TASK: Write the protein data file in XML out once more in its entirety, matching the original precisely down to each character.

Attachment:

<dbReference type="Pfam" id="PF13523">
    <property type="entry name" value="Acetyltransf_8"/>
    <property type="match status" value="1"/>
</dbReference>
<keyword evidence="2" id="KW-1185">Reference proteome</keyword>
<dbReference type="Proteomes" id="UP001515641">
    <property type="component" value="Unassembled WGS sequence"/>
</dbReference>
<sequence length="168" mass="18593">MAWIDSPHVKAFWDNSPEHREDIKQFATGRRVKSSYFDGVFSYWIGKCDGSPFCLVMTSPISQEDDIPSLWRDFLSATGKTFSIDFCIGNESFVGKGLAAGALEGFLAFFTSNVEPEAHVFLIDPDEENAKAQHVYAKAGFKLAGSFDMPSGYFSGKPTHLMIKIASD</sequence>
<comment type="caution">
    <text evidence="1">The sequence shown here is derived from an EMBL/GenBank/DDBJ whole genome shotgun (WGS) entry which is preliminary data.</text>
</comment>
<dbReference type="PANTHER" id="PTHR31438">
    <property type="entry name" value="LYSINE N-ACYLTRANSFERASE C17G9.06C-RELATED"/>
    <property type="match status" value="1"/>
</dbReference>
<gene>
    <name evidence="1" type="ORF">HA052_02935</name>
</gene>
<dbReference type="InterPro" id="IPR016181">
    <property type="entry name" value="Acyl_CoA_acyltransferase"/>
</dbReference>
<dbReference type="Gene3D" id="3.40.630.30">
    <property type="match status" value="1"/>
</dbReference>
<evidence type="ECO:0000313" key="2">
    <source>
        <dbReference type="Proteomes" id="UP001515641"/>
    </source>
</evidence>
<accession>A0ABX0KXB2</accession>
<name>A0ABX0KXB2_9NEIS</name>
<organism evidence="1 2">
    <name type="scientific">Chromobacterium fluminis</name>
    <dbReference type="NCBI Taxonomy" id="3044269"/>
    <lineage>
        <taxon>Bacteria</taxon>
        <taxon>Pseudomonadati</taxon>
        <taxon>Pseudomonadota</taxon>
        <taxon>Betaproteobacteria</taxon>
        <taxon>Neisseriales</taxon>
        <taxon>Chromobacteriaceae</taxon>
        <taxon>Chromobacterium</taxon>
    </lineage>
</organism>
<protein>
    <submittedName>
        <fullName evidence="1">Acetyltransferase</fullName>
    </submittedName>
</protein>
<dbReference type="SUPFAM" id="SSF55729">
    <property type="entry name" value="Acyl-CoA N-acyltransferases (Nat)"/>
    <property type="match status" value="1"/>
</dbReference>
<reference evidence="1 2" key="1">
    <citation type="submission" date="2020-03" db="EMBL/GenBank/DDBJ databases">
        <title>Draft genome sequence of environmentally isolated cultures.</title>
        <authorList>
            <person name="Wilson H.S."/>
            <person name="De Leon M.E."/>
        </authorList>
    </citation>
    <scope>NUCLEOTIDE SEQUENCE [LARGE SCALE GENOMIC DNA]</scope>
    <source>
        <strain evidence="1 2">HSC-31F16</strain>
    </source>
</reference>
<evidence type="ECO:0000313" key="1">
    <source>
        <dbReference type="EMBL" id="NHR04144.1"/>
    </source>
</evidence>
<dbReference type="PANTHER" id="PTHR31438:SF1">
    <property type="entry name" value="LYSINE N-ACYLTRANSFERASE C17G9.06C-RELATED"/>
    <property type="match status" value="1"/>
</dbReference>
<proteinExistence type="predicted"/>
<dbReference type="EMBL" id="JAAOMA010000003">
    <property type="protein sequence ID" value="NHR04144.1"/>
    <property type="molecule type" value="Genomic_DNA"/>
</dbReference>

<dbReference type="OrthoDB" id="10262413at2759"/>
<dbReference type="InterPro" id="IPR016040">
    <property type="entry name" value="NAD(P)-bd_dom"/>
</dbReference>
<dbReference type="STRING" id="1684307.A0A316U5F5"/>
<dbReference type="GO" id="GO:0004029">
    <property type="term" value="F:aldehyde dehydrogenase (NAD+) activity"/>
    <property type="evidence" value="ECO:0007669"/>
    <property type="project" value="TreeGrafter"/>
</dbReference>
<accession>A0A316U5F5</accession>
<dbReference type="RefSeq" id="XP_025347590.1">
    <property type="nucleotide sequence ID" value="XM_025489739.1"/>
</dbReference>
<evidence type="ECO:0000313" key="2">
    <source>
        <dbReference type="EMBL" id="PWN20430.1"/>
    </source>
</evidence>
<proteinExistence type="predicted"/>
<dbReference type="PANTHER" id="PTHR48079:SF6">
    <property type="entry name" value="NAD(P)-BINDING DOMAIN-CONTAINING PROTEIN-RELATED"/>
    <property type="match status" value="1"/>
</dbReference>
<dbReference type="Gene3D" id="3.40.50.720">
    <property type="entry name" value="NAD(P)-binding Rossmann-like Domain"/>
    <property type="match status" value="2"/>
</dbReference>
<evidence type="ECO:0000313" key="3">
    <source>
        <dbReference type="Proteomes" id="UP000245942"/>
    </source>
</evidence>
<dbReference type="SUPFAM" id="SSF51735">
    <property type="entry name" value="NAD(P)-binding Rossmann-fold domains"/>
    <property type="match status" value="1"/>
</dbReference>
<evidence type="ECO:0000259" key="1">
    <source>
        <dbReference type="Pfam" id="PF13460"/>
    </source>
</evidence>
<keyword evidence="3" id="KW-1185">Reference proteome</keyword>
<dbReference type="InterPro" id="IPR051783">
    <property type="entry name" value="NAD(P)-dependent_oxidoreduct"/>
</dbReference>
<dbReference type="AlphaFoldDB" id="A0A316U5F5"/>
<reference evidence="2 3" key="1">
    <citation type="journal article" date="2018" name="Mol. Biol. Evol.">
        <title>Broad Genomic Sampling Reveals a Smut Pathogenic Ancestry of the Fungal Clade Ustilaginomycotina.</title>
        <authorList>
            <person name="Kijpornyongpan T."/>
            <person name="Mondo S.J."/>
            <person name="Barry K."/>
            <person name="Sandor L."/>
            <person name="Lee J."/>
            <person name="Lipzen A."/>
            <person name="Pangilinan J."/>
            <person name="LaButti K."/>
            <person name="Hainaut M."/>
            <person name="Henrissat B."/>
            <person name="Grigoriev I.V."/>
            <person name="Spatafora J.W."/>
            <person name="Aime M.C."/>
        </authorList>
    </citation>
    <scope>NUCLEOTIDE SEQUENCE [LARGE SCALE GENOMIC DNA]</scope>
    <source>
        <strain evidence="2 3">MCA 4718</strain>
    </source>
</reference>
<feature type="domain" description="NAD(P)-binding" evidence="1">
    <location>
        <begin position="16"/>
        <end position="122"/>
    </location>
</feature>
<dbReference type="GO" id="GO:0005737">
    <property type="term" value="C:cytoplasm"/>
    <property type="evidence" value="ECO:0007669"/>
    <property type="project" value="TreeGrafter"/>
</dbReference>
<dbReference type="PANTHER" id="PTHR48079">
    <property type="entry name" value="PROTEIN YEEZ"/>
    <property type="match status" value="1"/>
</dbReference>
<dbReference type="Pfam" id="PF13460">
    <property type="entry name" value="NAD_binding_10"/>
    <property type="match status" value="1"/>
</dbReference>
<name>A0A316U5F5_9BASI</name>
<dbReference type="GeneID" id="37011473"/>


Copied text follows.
<dbReference type="Pfam" id="PF13523">
    <property type="entry name" value="Acetyltransf_8"/>
    <property type="match status" value="1"/>
</dbReference>
<keyword evidence="2" id="KW-1185">Reference proteome</keyword>
<dbReference type="Proteomes" id="UP001515641">
    <property type="component" value="Unassembled WGS sequence"/>
</dbReference>
<sequence length="168" mass="18593">MAWIDSPHVKAFWDNSPEHREDIKQFATGRRVKSSYFDGVFSYWIGKCDGSPFCLVMTSPISQEDDIPSLWRDFLSATGKTFSIDFCIGNESFVGKGLAAGALEGFLAFFTSNVEPEAHVFLIDPDEENAKAQHVYAKAGFKLAGSFDMPSGYFSGKPTHLMIKIASD</sequence>
<comment type="caution">
    <text evidence="1">The sequence shown here is derived from an EMBL/GenBank/DDBJ whole genome shotgun (WGS) entry which is preliminary data.</text>
</comment>
<dbReference type="PANTHER" id="PTHR31438">
    <property type="entry name" value="LYSINE N-ACYLTRANSFERASE C17G9.06C-RELATED"/>
    <property type="match status" value="1"/>
</dbReference>
<gene>
    <name evidence="1" type="ORF">HA052_02935</name>
</gene>
<dbReference type="InterPro" id="IPR016181">
    <property type="entry name" value="Acyl_CoA_acyltransferase"/>
</dbReference>
<dbReference type="Gene3D" id="3.40.630.30">
    <property type="match status" value="1"/>
</dbReference>
<evidence type="ECO:0000313" key="2">
    <source>
        <dbReference type="Proteomes" id="UP001515641"/>
    </source>
</evidence>
<accession>A0ABX0KXB2</accession>
<name>A0ABX0KXB2_9NEIS</name>
<organism evidence="1 2">
    <name type="scientific">Chromobacterium fluminis</name>
    <dbReference type="NCBI Taxonomy" id="3044269"/>
    <lineage>
        <taxon>Bacteria</taxon>
        <taxon>Pseudomonadati</taxon>
        <taxon>Pseudomonadota</taxon>
        <taxon>Betaproteobacteria</taxon>
        <taxon>Neisseriales</taxon>
        <taxon>Chromobacteriaceae</taxon>
        <taxon>Chromobacterium</taxon>
    </lineage>
</organism>
<protein>
    <submittedName>
        <fullName evidence="1">Acetyltransferase</fullName>
    </submittedName>
</protein>
<dbReference type="SUPFAM" id="SSF55729">
    <property type="entry name" value="Acyl-CoA N-acyltransferases (Nat)"/>
    <property type="match status" value="1"/>
</dbReference>
<reference evidence="1 2" key="1">
    <citation type="submission" date="2020-03" db="EMBL/GenBank/DDBJ databases">
        <title>Draft genome sequence of environmentally isolated cultures.</title>
        <authorList>
            <person name="Wilson H.S."/>
            <person name="De Leon M.E."/>
        </authorList>
    </citation>
    <scope>NUCLEOTIDE SEQUENCE [LARGE SCALE GENOMIC DNA]</scope>
    <source>
        <strain evidence="1 2">HSC-31F16</strain>
    </source>
</reference>
<evidence type="ECO:0000313" key="1">
    <source>
        <dbReference type="EMBL" id="NHR04144.1"/>
    </source>
</evidence>
<dbReference type="PANTHER" id="PTHR31438:SF1">
    <property type="entry name" value="LYSINE N-ACYLTRANSFERASE C17G9.06C-RELATED"/>
    <property type="match status" value="1"/>
</dbReference>
<proteinExistence type="predicted"/>
<dbReference type="EMBL" id="JAAOMA010000003">
    <property type="protein sequence ID" value="NHR04144.1"/>
    <property type="molecule type" value="Genomic_DNA"/>
</dbReference>

<dbReference type="OrthoDB" id="10262413at2759"/>
<dbReference type="InterPro" id="IPR016040">
    <property type="entry name" value="NAD(P)-bd_dom"/>
</dbReference>
<dbReference type="STRING" id="1684307.A0A316U5F5"/>
<dbReference type="GO" id="GO:0004029">
    <property type="term" value="F:aldehyde dehydrogenase (NAD+) activity"/>
    <property type="evidence" value="ECO:0007669"/>
    <property type="project" value="TreeGrafter"/>
</dbReference>
<accession>A0A316U5F5</accession>
<dbReference type="RefSeq" id="XP_025347590.1">
    <property type="nucleotide sequence ID" value="XM_025489739.1"/>
</dbReference>
<evidence type="ECO:0000313" key="2">
    <source>
        <dbReference type="EMBL" id="PWN20430.1"/>
    </source>
</evidence>
<proteinExistence type="predicted"/>
<dbReference type="PANTHER" id="PTHR48079:SF6">
    <property type="entry name" value="NAD(P)-BINDING DOMAIN-CONTAINING PROTEIN-RELATED"/>
    <property type="match status" value="1"/>
</dbReference>
<dbReference type="Gene3D" id="3.40.50.720">
    <property type="entry name" value="NAD(P)-binding Rossmann-like Domain"/>
    <property type="match status" value="2"/>
</dbReference>
<evidence type="ECO:0000313" key="3">
    <source>
        <dbReference type="Proteomes" id="UP000245942"/>
    </source>
</evidence>
<dbReference type="SUPFAM" id="SSF51735">
    <property type="entry name" value="NAD(P)-binding Rossmann-fold domains"/>
    <property type="match status" value="1"/>
</dbReference>
<evidence type="ECO:0000259" key="1">
    <source>
        <dbReference type="Pfam" id="PF13460"/>
    </source>
</evidence>
<keyword evidence="3" id="KW-1185">Reference proteome</keyword>
<dbReference type="InterPro" id="IPR051783">
    <property type="entry name" value="NAD(P)-dependent_oxidoreduct"/>
</dbReference>
<dbReference type="AlphaFoldDB" id="A0A316U5F5"/>
<reference evidence="2 3" key="1">
    <citation type="journal article" date="2018" name="Mol. Biol. Evol.">
        <title>Broad Genomic Sampling Reveals a Smut Pathogenic Ancestry of the Fungal Clade Ustilaginomycotina.</title>
        <authorList>
            <person name="Kijpornyongpan T."/>
            <person name="Mondo S.J."/>
            <person name="Barry K."/>
            <person name="Sandor L."/>
            <person name="Lee J."/>
            <person name="Lipzen A."/>
            <person name="Pangilinan J."/>
            <person name="LaButti K."/>
            <person name="Hainaut M."/>
            <person name="Henrissat B."/>
            <person name="Grigoriev I.V."/>
            <person name="Spatafora J.W."/>
            <person name="Aime M.C."/>
        </authorList>
    </citation>
    <scope>NUCLEOTIDE SEQUENCE [LARGE SCALE GENOMIC DNA]</scope>
    <source>
        <strain evidence="2 3">MCA 4718</strain>
    </source>
</reference>
<feature type="domain" description="NAD(P)-binding" evidence="1">
    <location>
        <begin position="16"/>
        <end position="122"/>
    </location>
</feature>
<dbReference type="GO" id="GO:0005737">
    <property type="term" value="C:cytoplasm"/>
    <property type="evidence" value="ECO:0007669"/>
    <property type="project" value="TreeGrafter"/>
</dbReference>
<dbReference type="PANTHER" id="PTHR48079">
    <property type="entry name" value="PROTEIN YEEZ"/>
    <property type="match status" value="1"/>
</dbReference>
<dbReference type="Pfam" id="PF13460">
    <property type="entry name" value="NAD_binding_10"/>
    <property type="match status" value="1"/>
</dbReference>
<name>A0A316U5F5_9BASI</name>
<dbReference type="GeneID" id="37011473"/>